Making child custody and child support determinations is an integral aspect of the divorce process. Before spouses can legally part ways, they must first reach an agreement regarding related tax deductions and the child tax credit.
Before 2018, parents could claim qualifying children as dependents on their tax returns, excluding up to $4,050 per dependent. By working with attorneys and divorce mediators, former spouses could create an alternating schedule so they could each benefit from this exemption during different tax seasons. Or, if parents shared two children, they could each claim one child so they could both receive an annual exemption. Unfortunately, the new Tax Cuts and Jobs Act (TCJA) eliminates personal and dependent exemption deductions, which may be a concern for divorced couples who share custody of their children.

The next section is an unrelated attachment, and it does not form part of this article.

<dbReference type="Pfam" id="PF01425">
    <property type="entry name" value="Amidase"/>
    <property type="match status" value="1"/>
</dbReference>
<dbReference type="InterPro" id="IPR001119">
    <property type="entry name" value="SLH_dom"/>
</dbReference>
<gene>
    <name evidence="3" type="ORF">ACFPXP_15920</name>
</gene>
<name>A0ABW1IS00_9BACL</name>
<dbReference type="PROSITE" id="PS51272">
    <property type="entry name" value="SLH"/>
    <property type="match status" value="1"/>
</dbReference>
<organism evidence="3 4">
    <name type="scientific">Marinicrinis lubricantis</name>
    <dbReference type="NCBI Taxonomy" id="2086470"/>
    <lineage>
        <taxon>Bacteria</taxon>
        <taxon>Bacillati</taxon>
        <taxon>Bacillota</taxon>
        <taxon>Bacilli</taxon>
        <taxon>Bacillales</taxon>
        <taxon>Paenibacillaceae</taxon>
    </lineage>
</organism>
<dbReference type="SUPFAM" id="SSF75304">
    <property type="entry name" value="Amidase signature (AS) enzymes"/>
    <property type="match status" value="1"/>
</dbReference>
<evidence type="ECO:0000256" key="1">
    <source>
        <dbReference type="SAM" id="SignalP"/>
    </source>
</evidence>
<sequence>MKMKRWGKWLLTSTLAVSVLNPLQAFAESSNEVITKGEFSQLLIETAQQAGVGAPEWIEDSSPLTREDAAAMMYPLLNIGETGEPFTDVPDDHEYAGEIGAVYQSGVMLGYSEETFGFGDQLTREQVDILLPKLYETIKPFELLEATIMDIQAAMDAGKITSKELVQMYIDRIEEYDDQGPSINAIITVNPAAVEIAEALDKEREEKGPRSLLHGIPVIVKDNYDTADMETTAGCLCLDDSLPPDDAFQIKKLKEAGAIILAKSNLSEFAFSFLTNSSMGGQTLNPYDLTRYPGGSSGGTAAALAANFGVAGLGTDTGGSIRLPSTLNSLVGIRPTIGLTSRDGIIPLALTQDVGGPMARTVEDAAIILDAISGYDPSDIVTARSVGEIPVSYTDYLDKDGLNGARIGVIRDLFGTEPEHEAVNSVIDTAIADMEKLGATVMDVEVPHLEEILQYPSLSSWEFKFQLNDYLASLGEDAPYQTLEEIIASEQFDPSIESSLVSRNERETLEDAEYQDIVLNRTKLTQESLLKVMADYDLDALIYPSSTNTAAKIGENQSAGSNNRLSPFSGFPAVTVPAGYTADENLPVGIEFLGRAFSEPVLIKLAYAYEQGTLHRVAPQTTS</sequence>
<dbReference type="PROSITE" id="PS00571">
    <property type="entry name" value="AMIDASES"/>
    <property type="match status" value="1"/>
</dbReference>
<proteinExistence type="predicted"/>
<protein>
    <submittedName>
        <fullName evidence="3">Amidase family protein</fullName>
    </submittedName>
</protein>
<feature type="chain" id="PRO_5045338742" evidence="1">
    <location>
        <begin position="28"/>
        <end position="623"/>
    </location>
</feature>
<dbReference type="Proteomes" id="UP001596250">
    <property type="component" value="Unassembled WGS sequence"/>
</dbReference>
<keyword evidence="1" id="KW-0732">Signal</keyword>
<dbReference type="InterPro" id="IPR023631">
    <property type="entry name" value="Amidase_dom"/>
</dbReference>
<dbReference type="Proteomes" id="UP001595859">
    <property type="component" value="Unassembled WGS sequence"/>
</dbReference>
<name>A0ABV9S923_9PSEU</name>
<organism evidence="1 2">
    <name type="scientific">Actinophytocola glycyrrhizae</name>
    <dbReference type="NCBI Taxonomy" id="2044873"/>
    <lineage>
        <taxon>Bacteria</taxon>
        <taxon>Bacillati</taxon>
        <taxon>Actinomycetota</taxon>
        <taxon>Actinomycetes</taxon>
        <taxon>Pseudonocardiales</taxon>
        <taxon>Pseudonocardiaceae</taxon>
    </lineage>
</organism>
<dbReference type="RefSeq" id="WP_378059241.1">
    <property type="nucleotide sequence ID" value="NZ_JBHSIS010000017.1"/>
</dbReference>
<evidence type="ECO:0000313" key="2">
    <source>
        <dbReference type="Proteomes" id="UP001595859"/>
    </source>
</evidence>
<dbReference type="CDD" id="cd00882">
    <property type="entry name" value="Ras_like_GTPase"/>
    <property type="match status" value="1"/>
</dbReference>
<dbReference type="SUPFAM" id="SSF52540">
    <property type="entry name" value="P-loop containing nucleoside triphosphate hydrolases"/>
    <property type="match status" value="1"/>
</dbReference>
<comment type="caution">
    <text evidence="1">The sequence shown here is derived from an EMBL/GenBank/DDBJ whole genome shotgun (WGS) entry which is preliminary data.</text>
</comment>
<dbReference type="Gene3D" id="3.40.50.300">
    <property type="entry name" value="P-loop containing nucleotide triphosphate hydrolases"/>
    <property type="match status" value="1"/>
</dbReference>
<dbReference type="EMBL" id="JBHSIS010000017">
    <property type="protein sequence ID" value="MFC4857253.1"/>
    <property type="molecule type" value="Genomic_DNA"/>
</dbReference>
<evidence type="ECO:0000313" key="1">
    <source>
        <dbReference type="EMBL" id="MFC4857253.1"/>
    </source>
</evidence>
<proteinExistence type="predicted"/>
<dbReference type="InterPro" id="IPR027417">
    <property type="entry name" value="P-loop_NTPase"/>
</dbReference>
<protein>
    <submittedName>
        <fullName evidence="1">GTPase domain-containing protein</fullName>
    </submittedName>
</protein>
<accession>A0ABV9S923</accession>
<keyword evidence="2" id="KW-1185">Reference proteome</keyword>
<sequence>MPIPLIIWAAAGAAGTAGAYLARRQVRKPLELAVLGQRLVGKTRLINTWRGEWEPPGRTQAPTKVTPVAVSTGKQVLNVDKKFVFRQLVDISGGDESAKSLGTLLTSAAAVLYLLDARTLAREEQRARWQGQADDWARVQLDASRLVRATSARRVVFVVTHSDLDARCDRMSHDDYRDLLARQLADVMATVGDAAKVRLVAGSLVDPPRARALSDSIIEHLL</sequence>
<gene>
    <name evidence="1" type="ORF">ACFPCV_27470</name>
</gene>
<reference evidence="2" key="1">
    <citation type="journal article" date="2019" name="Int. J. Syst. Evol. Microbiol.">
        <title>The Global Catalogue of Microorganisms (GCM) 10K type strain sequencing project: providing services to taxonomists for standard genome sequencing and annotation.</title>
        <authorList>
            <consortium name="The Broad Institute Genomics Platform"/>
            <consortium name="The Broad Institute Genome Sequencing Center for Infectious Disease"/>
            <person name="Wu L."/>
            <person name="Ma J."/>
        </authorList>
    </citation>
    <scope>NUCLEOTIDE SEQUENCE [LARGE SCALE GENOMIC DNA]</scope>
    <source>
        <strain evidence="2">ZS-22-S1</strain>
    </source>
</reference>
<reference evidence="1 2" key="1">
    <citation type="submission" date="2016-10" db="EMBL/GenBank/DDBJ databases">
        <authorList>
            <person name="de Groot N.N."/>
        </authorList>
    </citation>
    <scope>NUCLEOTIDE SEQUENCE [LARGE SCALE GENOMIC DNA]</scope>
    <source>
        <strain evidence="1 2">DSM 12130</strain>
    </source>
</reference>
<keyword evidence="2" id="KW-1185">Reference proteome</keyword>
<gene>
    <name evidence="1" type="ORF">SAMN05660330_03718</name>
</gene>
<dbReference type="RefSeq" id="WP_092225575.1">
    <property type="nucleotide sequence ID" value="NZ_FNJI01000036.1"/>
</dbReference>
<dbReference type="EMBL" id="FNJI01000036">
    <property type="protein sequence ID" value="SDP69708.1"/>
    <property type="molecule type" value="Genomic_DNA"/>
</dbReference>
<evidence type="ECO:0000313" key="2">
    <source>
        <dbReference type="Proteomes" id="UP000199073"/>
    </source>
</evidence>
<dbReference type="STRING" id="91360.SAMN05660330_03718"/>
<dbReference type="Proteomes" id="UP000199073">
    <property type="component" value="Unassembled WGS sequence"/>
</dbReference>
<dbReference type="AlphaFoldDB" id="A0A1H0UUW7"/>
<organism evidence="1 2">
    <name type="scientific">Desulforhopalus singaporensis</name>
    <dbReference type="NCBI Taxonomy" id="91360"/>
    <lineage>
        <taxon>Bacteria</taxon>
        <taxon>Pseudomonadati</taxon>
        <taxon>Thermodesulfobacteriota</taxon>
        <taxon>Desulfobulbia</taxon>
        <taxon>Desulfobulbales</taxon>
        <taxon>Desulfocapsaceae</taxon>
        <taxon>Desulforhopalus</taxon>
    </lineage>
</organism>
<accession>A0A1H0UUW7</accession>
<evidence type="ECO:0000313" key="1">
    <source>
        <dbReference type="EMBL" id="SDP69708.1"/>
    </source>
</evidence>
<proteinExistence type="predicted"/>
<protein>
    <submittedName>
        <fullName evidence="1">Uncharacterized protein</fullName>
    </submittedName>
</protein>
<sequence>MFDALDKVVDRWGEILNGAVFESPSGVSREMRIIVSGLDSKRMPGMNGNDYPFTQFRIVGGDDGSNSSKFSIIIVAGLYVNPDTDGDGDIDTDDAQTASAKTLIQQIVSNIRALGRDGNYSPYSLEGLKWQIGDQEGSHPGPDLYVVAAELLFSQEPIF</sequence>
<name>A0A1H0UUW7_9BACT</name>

To offset this loss, the TCJA is doubling another tax benefit called the child tax credit. This tax credit is also negotiated during divorce proceedings and is a dollar-for-dollar reduction. Plus, $1,400 of this credit is potentially refundable. Previously, the child tax credit would allow you to reduce your taxes by $1,000 per qualifying child. Now that number has been increased to $2,000. Even a noncustodial parent can receive this benefit so long as the custodial parent agrees to sign Tax Form 8332.
Key changes to the child tax credit include:
- Increasing the credit amount to $2,000
- Changing the refund guidelines
- Allowing partial credit
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With over 20 years of legal experience, our team knows the important of staying up-to-date on any changes in tax and divorce laws. Contact the New York City divorce lawyers at Peter L. Cedeño & Associates, P.C. if you have concerns about how the Tax Cuts and Jobs Act may affect your marital settlement agreement.